Overwater villa at Soneva Secret Resort, opening in 2024.
Source: Soneva, Bruce Avellan
Many hotels claim to be environmentally friendly.
But are they?
A quick and easy test is to look for two ingredients, said Sonu Shivdasani, founder of hotel brands Soneva and Six Senses.
First, sustainable hotels should not contain branded water of any kind, he told CNBC Travel.
“When you have incredibly filtered water, and tap water is fairly pure in most countries of the world… there’s no need to get any kind of branded water,” he said.
Not only does this reduce single-use bottles, but it’s also healthier, he said.
“There are a lot of water brands that can be very toxic, because they are in areas where there is some type of chemical contamination,” he said. Additionally, “Plastic bottles are carcinogenic. You can imagine… that plastic bottle… sitting in a store for two or three months, heating up and roasting.”
He said the best and cheapest option for hotels is to purify tap water and add electrolyte minerals such as sodium, potassium and chloride.
Next, he checked for toiletries in plastic bottles, which Shivdasani called “ridiculous.”
“One should buy in bulk containers and then refill them in ceramic bottles,” he said.
But that’s really the bare minimum, said Shivdasani, who sold Six Senses in 2012.
He is now focusing on the three Soneva hotels: two in the Maldives and one in Thailand, as well as another – Soneva Secret – scheduled to open on a remote atoll in the northern Maldives in 2024.
The resorts serve guests produce grown on-site, rely partly on solar energy and recycle 93% of the waste generated, said Shivdasani, who received the Top 50 Hotels award.Icon Award“For Responsible Luxury Tourism in September.
Shivdasani rejects the idea that operating sustainably is more expensive.
“The environment is the economy,” he told CNBC Travel.
He added that by relying more on solar energy than diesel fuel, Soneva Resorts will save money in the long run.
“Our bankers are very supportive of us doing this,” he said. “The return on that investment is about four and a half years.”
By making charcoal using fallen branches, Shivdasani estimates his company saves $20,000 to $30,000 annually. In addition, the on-site gardens provide about $10,000 a month in vegetables – at market prices – to each resort, he added.
But Shivdasani doesn’t argue that sustainability – at this level – is harder.
“It’s definitely not easier. But it’s more interesting,” he said. “It’s more difficult, but it’s definitely a lot more satisfying.”
As the tourism industry adopts more sustainable practices, one question remains: who pays for it?
“Governments can create the context, but companies need to make the change,” Shivdasani told CNBC Travel. “We can do this by making small changes to the way we do business that don’t impact our profitability, but can have a big impact on people beyond our borders.”
Nearly 80% of travelers would pay at least 10% more for green travel, despite the cost of living crisis, according to a new report. A Euromonitor International report was published in August.
Soneva Fushi, a resort in the Maldives, where Shivdasani said he and his wife Eva live about half the year.
Shivdasani said he decided to impose a green tax after the company measured its “Scope 3” emissions.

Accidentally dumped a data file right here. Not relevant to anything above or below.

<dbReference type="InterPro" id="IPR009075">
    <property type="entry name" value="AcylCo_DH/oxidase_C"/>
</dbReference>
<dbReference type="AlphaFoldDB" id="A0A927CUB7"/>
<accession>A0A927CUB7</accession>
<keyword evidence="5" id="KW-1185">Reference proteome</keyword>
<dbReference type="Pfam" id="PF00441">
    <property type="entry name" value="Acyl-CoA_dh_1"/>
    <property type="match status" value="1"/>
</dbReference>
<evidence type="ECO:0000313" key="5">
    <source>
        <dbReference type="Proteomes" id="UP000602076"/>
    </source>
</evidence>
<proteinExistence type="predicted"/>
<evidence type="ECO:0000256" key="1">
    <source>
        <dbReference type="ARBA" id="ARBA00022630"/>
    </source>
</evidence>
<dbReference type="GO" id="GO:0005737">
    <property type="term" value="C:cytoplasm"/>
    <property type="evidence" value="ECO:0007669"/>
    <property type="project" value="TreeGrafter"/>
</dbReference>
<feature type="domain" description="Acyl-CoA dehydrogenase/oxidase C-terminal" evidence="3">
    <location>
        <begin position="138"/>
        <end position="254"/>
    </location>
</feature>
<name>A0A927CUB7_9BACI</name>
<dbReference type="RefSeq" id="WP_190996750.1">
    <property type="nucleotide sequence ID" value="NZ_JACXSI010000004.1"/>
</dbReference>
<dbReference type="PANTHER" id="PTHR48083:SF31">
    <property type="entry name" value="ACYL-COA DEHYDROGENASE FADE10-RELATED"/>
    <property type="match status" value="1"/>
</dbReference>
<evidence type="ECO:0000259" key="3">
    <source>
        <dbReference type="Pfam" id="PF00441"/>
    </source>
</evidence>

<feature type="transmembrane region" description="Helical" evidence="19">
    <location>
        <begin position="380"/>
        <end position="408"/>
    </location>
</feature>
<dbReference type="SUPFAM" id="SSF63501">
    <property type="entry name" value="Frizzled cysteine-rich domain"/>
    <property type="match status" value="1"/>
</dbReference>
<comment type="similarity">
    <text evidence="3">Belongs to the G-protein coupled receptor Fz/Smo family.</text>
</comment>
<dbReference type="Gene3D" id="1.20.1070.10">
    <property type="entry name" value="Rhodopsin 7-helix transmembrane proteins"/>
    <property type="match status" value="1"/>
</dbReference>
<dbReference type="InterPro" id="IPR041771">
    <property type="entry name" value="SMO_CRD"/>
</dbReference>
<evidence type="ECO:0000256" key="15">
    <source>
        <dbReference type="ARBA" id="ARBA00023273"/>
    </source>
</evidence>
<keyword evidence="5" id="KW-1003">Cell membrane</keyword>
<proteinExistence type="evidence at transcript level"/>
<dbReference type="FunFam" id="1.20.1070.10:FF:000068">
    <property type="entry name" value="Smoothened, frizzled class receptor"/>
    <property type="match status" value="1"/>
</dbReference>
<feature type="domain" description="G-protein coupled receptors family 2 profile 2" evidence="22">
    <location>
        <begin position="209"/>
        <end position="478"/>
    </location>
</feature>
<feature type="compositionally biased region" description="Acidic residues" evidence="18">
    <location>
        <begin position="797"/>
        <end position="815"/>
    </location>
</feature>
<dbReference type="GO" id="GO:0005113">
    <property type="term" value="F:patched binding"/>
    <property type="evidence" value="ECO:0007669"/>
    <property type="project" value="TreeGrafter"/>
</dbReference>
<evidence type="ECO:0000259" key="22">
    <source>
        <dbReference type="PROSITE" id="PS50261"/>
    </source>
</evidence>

“I didn’t know what the third range of CO2 emissions was,” he said. “Scopes 1 and 2 are like light bulbs and air conditioning…Scope 3 is the external factors outside the property [like] “Guests travel and supplies come in.”
Companies often fail to report Scope 3 emissions, said Kelvin Low, an associate professor of accounting at Nanyang Technological University in Singapore, who researches corporate sustainability and financial fraud.
“Missing one out of three reporting ranges may not seem like a big deal – but it is.” He wrote for CNABecause it represents the lion’s share of most companies’ emissions. “Leaving Scope III emissions reporting is like solving a jigsaw puzzle without the bigger piece – the picture is never complete.”
After Soneva determined that 85% of its carbon emissions were “Scope 3” emissions, the company imposed a 2% carbon tax, Shivdasani said. That was in 2008.
“That’s why we said we have to do something about it,” he said.
The tax generated about $12 million for the Soneva Foundation, a British charity founded in 2010.
Proceeds have been used to restore forests in Thailand, fund a 1.5 megawatt windmill in India (“giving local community subsidized energy”) and purchase stoves in Myanmar and Darfur, Sudan.
“Cookstoves have been a great investment,” he said, adding that they not only reduce carbon dioxide emissions but also reduce firewood expenses and the risk of lung disease. the last It causes an estimated 3.2 million deaths annuallyAmong them are about 230,000 children under the age of five, according to the World Health Organization.
Moreover, stoves created a carbon surplus, he added.
“We now have two million excess carbon credits, which is equivalent to about $20 million,” he said.
The credits — which currently sell for $10 to $15 each on the open market — are certified and then purchased by companies, such as Marks & Spencer, which use the credit to meet their own carbon reduction targets, he said.
He added that the Soneva Foundation reinvests that money and uses it to plant one million trees in Nepal and Mozambique, among other projects.
“It’s a small change, but it has had an amazingly increased impact,” he said.
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